DESCRIPTION OF PREFERRED EMBODIMENT The schematic drawing of FIG. 1 illustrates a functional representation of the preferred embodiment which comprises a continuous combustion engine CC (shown asa broken line encompassing various func-' tions of the engine); an auxiliary compressor X; and a planetary differential PD. 7
Referring to FIG. 1, the engine CC is shown divided into functional groups as IC for the rotor internal cooling function, element 68 for the engine combustion chamber, and U for the utilizer function wherein the combusting hot gasses are used to drive the engine rotors for mechanical power generation.
The IC function (internal engine cooling) is seen being fed compressed air from auxiliary compressor X, along channels 17,,, 17,, respectively. The output of the IC function is an air feedback channel, 19 and'l9,. which carries air to the engine combustion chamber 68. The utilizer U has a compression function-chamber to provide compressed air for internal cooling and for subsequent conveyance to a combustion chamber. (This compression function-chamber is analogous to element 38 of FIG. 3A of my co-pending U.S. application Ser. No. 281 ,645, and it is an integral internal part of the continuous combustion engine.) The linechannel u, of FIG. 1 herein shows this particular function being channelled to the combustion chamber 68.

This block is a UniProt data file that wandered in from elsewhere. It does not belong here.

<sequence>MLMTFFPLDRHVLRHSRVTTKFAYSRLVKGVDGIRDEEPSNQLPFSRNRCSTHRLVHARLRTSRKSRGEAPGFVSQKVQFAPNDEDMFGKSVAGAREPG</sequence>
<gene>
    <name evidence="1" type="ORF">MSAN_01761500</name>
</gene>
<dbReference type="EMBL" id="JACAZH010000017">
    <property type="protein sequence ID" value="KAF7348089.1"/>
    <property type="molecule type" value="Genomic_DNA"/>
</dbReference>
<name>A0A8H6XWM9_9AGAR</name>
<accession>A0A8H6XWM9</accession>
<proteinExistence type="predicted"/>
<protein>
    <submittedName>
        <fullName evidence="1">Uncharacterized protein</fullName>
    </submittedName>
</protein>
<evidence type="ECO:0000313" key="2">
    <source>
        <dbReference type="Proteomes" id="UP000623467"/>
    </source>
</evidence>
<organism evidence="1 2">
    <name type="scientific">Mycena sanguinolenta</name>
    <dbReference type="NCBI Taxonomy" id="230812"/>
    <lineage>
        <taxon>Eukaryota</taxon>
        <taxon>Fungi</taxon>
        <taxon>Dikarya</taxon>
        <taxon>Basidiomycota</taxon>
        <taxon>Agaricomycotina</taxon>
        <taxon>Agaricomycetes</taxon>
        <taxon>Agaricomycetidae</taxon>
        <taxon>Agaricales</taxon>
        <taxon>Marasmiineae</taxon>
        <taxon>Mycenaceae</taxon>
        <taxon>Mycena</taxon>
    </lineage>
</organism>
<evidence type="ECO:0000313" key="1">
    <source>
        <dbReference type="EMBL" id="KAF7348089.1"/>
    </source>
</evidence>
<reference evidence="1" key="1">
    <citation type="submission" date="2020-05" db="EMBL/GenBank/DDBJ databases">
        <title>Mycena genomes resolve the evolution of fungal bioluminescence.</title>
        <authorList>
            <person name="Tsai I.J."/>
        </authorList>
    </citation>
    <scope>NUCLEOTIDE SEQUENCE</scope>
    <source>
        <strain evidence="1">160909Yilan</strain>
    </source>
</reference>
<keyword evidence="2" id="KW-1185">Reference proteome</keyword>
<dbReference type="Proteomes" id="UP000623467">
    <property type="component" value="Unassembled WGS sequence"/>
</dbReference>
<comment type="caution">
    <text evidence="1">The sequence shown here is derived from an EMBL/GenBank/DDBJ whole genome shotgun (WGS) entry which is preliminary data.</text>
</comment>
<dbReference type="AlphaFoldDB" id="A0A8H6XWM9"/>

The engine combustion chamber 68 (which has also been previously described in FIGS. 3A and 3B of my co-pending application Ser. No. 281,645) and is further referenced in FIG. 2 of this application, provides for continuous combustion of intaken fluids, and conveys them, along channel 68,, of FIG. 1 to drive the rotors into mechanical rotation via utilizer U.
The utilizer U provides a torque output on a shaft 12,, to the planetary differential PD and specifically to the planetary gear 100.
The planetary differential PD splits the torque into two power output channels wherein the nuclear gear 103 provides torque feedback to the auxiliary compressor X through shaft 12 and wherein the ring gear 104 provides an external torque output along shaft 12",,.
As shown on FIG. 1, the auxiliary compressor X is provided with an external air intake, and may also be provided with a throttle control.
The schematic drawing of FIG. 1 is shown in more specific detail in FIG. 2 which illustrates a physical embodiment combining a center cut of a continuous combustion engine, a compressor, and a planetary differential. FIG. 2 is drawn with separating spaces between these three elements for ease of description although in actuality the three elements would abut one upon the other as shown by the dotted lines connecting the interfaces.